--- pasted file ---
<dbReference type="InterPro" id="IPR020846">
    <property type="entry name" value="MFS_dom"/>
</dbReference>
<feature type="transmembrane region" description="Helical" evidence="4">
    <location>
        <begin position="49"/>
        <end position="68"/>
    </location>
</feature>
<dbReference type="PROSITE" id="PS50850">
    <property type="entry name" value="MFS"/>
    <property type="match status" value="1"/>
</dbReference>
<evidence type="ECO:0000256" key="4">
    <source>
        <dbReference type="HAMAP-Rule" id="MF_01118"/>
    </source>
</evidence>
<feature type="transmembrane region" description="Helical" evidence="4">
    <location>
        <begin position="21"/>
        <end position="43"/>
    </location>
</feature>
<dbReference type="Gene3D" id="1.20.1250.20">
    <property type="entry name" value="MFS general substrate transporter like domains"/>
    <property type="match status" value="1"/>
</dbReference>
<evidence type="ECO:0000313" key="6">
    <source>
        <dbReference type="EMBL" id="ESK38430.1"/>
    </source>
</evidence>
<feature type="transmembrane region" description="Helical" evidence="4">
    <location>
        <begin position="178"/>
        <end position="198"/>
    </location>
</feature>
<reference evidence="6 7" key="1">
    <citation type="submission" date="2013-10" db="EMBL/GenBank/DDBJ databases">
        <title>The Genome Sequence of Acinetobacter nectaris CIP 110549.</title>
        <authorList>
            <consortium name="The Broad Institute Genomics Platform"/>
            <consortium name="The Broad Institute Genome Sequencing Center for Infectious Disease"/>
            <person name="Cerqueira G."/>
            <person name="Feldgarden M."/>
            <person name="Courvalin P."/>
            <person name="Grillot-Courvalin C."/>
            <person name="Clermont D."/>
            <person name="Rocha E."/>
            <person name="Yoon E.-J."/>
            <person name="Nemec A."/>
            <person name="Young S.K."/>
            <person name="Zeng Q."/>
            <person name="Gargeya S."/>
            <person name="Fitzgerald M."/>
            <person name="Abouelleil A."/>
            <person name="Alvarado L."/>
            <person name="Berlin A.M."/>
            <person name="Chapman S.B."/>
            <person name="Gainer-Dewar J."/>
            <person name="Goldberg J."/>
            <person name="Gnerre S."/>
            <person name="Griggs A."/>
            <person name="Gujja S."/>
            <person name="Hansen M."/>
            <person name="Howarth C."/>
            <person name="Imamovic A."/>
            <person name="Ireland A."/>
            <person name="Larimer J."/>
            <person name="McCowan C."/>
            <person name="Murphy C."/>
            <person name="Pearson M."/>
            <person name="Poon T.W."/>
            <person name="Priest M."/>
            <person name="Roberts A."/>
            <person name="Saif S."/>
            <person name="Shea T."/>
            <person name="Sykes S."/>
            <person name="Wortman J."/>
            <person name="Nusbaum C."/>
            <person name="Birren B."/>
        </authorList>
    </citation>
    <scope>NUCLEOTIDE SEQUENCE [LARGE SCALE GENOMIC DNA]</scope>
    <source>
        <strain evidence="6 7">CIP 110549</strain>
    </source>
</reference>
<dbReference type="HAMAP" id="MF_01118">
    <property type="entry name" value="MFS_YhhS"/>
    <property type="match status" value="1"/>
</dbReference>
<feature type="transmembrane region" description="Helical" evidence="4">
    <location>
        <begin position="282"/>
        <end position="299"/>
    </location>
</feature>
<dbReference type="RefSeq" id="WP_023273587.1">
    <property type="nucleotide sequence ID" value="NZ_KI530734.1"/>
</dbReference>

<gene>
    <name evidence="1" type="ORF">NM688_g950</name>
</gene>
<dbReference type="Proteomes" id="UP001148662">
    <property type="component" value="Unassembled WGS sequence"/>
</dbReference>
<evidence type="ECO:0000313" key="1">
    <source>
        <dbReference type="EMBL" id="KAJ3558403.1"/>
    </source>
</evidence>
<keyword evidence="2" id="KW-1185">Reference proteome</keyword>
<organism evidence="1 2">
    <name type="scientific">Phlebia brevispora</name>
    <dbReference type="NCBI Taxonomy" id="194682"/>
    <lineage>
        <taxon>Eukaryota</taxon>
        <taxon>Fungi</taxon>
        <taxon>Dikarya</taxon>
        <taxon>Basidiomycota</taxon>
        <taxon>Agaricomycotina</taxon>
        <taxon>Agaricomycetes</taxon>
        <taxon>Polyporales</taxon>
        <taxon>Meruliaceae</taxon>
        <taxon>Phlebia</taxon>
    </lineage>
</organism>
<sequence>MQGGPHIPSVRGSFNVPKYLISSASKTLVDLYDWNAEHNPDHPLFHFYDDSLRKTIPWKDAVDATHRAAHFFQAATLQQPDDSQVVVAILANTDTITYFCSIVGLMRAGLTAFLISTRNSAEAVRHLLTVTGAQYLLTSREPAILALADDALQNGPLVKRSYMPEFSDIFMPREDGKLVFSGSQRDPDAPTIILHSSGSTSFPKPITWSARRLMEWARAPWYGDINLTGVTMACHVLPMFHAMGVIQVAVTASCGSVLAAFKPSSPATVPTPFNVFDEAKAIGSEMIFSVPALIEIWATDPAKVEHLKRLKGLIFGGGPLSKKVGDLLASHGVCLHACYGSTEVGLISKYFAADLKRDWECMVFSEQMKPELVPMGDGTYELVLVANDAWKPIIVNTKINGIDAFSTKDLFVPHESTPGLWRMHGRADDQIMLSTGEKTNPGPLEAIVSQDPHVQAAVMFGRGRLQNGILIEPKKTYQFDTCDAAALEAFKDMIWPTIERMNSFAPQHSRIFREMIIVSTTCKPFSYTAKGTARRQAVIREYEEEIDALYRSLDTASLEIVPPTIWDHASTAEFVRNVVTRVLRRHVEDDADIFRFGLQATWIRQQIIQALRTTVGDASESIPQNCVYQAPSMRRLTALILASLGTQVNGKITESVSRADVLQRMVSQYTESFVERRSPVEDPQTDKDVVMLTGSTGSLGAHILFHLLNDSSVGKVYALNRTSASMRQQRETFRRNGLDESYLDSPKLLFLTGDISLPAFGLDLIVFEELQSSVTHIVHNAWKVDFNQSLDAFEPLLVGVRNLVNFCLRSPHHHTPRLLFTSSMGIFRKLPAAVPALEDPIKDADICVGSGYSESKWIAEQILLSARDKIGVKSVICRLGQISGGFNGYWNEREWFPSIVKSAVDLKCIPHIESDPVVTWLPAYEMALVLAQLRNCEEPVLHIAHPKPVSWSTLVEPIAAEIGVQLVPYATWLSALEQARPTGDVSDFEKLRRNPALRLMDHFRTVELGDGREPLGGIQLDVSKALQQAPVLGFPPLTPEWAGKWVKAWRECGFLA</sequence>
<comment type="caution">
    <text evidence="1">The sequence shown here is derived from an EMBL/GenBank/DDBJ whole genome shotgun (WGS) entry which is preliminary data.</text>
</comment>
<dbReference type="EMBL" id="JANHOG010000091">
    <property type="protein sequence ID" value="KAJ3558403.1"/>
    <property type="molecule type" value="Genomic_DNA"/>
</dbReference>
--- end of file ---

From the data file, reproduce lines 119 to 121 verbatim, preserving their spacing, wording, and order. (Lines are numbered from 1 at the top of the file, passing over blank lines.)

    <lineage>
        <taxon>Eukaryota</taxon>
        <taxon>Fungi</taxon>